News | Student Life

After Sandy: Facebook coordinates efforts like supplies drive

  • HELPING HAND | From left, Dan McConnell, CC ’14; Marilyn He, CC ’14; Ben Ramalanjaona, CC ’13; and Dan Lynn, CC ’13, organized a supplies drive for Sandy victims through Beta and CU-EMS.

A nearly 2,000-member-strong Facebook group has mobilized Columbia students to organize and raise awareness about relief efforts to help the many New Yorkers hurt by Hurricane Sandy.

Over the last week, the group, Caped Columbians, was updated with hundreds of posts on new events and opportunities that students planned to attend to assist those the megastorm affected.

“We have a Facebook group and a Google document. We aren’t leaders, we’re organizers,” Richard Leong, CC ’14 and one of the group’s organizers, said. “Once we set up the structure, a place to post opportunities, it gave people an ability to channel their restlessness.”

The idea to centralize relief efforts into a Facebook group became clear to Leong and co-organizers Darpan Patel, CC ’14, and Eric Lee, CC ’14, when they saw their newsfeeds crowding with friends’ postings about Sandy, they said.

“We had all posted stuff about Sandy on Facebook, and we said that we should start a group that would generate awareness, and then we just made it,” Patel said.

Friends invited more friends, and the group had skyrocketed to 1,945 students at press time. But unlike many mass Facebook groups, many different students have been posting opportunities.
“I am really surprised at how many people joined, and I am really happy,” Leong said. “People have made this group their own. It’s so cool to watch.”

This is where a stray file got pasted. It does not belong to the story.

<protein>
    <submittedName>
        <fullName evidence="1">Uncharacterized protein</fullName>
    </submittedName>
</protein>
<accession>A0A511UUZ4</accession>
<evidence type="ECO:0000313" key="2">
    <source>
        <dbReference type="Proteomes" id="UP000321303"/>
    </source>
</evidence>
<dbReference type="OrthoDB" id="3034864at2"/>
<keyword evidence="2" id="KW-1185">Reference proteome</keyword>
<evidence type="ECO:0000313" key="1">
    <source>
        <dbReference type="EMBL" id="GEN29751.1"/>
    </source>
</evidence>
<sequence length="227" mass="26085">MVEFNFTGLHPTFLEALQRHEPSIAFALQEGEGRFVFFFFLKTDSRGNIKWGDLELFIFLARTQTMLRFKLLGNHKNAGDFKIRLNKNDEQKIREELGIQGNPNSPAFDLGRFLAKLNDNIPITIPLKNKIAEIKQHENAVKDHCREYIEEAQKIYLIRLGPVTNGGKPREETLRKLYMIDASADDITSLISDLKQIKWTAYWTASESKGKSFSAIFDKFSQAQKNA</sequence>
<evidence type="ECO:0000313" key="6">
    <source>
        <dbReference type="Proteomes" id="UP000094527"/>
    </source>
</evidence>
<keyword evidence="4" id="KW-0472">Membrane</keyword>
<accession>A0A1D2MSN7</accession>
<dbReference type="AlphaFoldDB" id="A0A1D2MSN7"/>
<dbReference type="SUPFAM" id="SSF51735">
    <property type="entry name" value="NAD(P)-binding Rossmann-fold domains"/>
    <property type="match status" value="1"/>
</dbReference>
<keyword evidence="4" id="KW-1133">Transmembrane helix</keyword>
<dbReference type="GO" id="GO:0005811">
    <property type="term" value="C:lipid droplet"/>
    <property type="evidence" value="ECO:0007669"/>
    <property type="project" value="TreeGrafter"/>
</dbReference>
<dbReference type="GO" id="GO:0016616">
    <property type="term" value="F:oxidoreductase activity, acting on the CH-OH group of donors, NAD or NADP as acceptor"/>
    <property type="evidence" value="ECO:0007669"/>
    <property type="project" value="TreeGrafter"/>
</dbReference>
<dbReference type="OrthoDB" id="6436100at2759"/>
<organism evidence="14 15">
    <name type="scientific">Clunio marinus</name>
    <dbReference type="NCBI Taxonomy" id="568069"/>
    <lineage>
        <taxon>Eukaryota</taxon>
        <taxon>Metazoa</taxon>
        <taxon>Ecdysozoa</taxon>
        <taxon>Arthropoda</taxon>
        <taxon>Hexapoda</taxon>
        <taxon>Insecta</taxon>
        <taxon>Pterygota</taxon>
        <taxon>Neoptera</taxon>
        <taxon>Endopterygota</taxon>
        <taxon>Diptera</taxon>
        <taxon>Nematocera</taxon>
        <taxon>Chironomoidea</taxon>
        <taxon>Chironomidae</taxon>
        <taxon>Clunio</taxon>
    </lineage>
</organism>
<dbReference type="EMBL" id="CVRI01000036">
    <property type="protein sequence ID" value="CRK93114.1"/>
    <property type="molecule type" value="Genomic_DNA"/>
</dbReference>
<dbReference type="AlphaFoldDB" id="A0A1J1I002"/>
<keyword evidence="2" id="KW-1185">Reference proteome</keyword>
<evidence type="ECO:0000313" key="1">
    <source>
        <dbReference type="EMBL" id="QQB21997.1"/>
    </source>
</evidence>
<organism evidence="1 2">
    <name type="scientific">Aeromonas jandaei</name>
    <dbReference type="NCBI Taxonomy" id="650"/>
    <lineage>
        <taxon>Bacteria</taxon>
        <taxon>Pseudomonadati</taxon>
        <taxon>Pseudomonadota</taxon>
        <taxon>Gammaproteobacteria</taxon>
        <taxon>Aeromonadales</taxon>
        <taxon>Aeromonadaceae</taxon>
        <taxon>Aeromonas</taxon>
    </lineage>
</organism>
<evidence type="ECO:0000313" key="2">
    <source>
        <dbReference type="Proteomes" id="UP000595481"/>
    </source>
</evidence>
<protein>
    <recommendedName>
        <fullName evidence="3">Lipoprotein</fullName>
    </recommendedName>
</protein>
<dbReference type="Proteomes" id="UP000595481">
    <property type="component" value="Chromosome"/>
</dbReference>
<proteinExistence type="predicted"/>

One student-led effort was a supplies drive organized by Marilyn He, CC ’14 and Spectator’s director of digital outreach, and Ben Ramalanjaona, CC ’13 and president of Beta Theta Pi.

Ramalanjaona and other Beta brothers collected donations at their fraternity house and in East Campus. With the help of CU-EMS volunteer Dan McConnell, CC ’14, Ramalanjaona and He were able to use an extra ambulance to distribute the goods to the shelter established in West Harlem’s I.S. 88, the Bowery Mission in Chinatown, and Rockaway Beach.

“The kitchen manager that we talked to after we unloaded everything was saying that in addition to the people that they normally feed at the Bowery Mission, he’s been getting hundreds of extra people a day. The food and the water that we dropped off was really necessary,” He said. “A lot of people don’t really have food and water back where they live—or power—so they can at least get some water and canned food. His mission is getting slammed with people who need food and water.”

Their drive to Bowery Mission last Thursday showed the extent of the damage farther downtown in Manhattan. “We saw a bright McDonald’s sign, and then it was just dark,” Ramalanjaona said.
“There were police cars every couple of blocks. Everyone was just staring at us when we got there.”

Ramalanjaona and He estimated that in the course of four days, they collected about 200 gallons of water, over 1,000 canned goods, and dozens of books, games, clothes, and other entertainment items.

“You want a big donation to make it worth it,” Ramalanjaona said.

Although Ramalanjaoana and He suspended donations when fall break hit, students are still attending volunteer opportunities with other Morningside Heights residents, and Caped Columbians is still active.

The outpouring of support has been “incredibly humbling. We forget sometimes how awesome the Columbia community is,” Patel said. “It’s this—not just their passions and their specific interests, but how much people are willing to care—which is a side of our community which we rarely see in a physical sense.”

news@columbiaspectator.com

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